The real cost of a one-line change

Many times in my own code, I’ve made a single-line change that could be a matter of a few characters, and this alone fixes an issue. Except that’s never enough. (In fact, there’s usually a correlation between the maturity and/or age of the project and the amount of additional work to complete the change due to the growing complexity of systems over time.)

A recent issue in my Snyk work was fixed with this single line change:

In this particular example, I had solved the problem in my head very quickly and realized that this was the fix. Except that I had to then write the test to support the change, not only to prove that it works but to prevent regression in the future.

My projects (and Snyk’s) all use semantic release to automate releases by commit message. In this particular case, I had to bump the dependencies in the Snyk command line and then commit that with the right message format to ensure a release would inherit the fix.

All in all, the one-line fix turned into this: one line, one new test, tested across four versions of node, bump dependencies in a secondary project, ensure commit messages were right, and then wait for the secondary project’s tests to all pass before it was automatically published.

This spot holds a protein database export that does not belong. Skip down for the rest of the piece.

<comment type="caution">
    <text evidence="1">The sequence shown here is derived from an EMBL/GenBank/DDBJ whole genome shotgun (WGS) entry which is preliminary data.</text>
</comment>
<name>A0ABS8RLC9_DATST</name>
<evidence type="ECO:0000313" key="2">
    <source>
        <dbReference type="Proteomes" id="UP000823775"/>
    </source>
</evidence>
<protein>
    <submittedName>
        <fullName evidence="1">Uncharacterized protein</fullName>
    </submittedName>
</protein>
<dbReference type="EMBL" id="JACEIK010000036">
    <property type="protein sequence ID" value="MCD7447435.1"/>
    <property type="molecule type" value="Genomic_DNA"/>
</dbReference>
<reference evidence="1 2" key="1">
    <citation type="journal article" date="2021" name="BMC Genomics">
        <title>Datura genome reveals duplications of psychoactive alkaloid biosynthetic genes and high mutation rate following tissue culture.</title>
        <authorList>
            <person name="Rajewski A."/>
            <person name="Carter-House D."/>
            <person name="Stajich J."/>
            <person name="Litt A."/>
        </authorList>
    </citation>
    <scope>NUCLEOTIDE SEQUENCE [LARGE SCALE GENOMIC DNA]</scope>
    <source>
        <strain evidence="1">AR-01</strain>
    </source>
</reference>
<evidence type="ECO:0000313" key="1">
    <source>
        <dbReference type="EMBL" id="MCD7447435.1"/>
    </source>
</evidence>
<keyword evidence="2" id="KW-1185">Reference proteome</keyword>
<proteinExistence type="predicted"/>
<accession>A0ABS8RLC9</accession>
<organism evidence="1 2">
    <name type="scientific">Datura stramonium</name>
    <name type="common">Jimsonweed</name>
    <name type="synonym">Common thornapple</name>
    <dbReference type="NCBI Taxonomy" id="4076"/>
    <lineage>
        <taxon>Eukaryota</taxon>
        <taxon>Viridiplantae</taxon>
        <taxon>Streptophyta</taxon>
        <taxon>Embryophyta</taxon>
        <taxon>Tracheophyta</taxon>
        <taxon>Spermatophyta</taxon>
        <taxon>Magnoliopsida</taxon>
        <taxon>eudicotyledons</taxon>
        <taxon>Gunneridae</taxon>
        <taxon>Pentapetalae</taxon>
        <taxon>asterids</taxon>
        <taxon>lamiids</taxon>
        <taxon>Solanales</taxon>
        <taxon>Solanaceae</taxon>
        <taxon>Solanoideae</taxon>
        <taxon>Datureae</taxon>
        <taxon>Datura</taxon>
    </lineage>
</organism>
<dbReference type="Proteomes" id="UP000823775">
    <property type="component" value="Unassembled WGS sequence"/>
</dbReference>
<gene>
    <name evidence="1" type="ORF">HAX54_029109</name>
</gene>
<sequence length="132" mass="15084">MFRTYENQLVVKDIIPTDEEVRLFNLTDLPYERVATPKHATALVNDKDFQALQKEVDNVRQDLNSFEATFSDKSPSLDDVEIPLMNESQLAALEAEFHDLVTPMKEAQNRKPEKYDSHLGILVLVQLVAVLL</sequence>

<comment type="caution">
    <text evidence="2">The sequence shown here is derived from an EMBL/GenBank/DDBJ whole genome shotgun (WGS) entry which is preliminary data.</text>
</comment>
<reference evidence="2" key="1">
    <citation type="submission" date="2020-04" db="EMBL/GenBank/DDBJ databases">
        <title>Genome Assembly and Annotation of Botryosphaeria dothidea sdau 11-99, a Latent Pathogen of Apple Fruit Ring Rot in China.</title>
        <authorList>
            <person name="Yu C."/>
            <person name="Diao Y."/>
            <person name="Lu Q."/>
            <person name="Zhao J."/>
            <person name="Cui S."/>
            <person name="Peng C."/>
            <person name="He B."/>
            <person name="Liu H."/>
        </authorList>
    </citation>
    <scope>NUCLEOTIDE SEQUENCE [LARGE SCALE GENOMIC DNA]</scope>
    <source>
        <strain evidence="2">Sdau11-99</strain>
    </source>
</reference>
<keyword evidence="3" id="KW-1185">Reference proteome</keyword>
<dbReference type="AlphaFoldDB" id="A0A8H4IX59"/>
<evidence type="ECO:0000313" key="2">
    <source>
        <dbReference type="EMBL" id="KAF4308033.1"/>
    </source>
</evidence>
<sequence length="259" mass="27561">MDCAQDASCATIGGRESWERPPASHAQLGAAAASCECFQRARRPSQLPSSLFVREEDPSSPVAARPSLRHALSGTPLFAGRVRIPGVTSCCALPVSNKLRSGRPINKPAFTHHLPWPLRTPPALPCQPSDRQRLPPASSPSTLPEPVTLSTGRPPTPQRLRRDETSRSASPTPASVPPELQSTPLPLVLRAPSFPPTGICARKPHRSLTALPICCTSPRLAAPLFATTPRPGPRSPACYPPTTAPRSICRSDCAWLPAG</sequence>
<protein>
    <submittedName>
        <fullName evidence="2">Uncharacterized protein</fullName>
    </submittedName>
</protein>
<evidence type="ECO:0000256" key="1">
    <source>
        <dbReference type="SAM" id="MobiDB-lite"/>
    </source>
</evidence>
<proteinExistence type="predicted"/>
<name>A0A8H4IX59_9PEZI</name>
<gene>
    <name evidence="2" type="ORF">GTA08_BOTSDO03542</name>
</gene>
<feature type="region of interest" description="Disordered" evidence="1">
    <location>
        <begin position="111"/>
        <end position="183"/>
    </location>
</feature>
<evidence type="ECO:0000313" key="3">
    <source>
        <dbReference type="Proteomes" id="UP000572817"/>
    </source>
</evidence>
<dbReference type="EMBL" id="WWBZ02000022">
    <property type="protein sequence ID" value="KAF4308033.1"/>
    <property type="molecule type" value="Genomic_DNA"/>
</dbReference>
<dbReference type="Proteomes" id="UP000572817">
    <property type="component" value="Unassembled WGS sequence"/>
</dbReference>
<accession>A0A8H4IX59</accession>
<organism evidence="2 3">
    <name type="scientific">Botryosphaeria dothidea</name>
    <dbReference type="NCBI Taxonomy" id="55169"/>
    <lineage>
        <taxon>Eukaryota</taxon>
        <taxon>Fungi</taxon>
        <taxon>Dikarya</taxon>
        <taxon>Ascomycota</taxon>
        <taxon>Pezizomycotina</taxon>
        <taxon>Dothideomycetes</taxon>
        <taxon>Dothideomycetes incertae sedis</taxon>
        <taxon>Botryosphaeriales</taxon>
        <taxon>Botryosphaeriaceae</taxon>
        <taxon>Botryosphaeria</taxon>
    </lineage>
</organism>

Put simply: it’s never just a one-line fix.

Helping those first pull requests

Doing a pull request (PR) into another project can be pretty daunting. I’ve got a fair amount of experience and even I’ve started and aborted pull requests because I found the chain of events leading up to a complete PR too complex.

So how can I change my projects and GitHub repositories to be more welcoming to new contributors and, most important, how can I make that first PR easy and safe?

Issue and pull request templates

GitHub recently announced support for issue and PR templates. These are a great start because now I can specifically ask for items to be checked off, or information to be filled out to help diagnose issues.

Here’s what the PR template looks like for Snyk’s command line interface (CLI) :

- [ ] Ready for review - [ ] Follows CONTRIBUTING rules - [ ] Reviewed by @remy (Snyk internal team) #### What does this PR do? #### Where should the reviewer start? #### How should this be manually tested? #### Any background context you want to provide? #### What are the relevant tickets? #### Screenshots #### Additional questions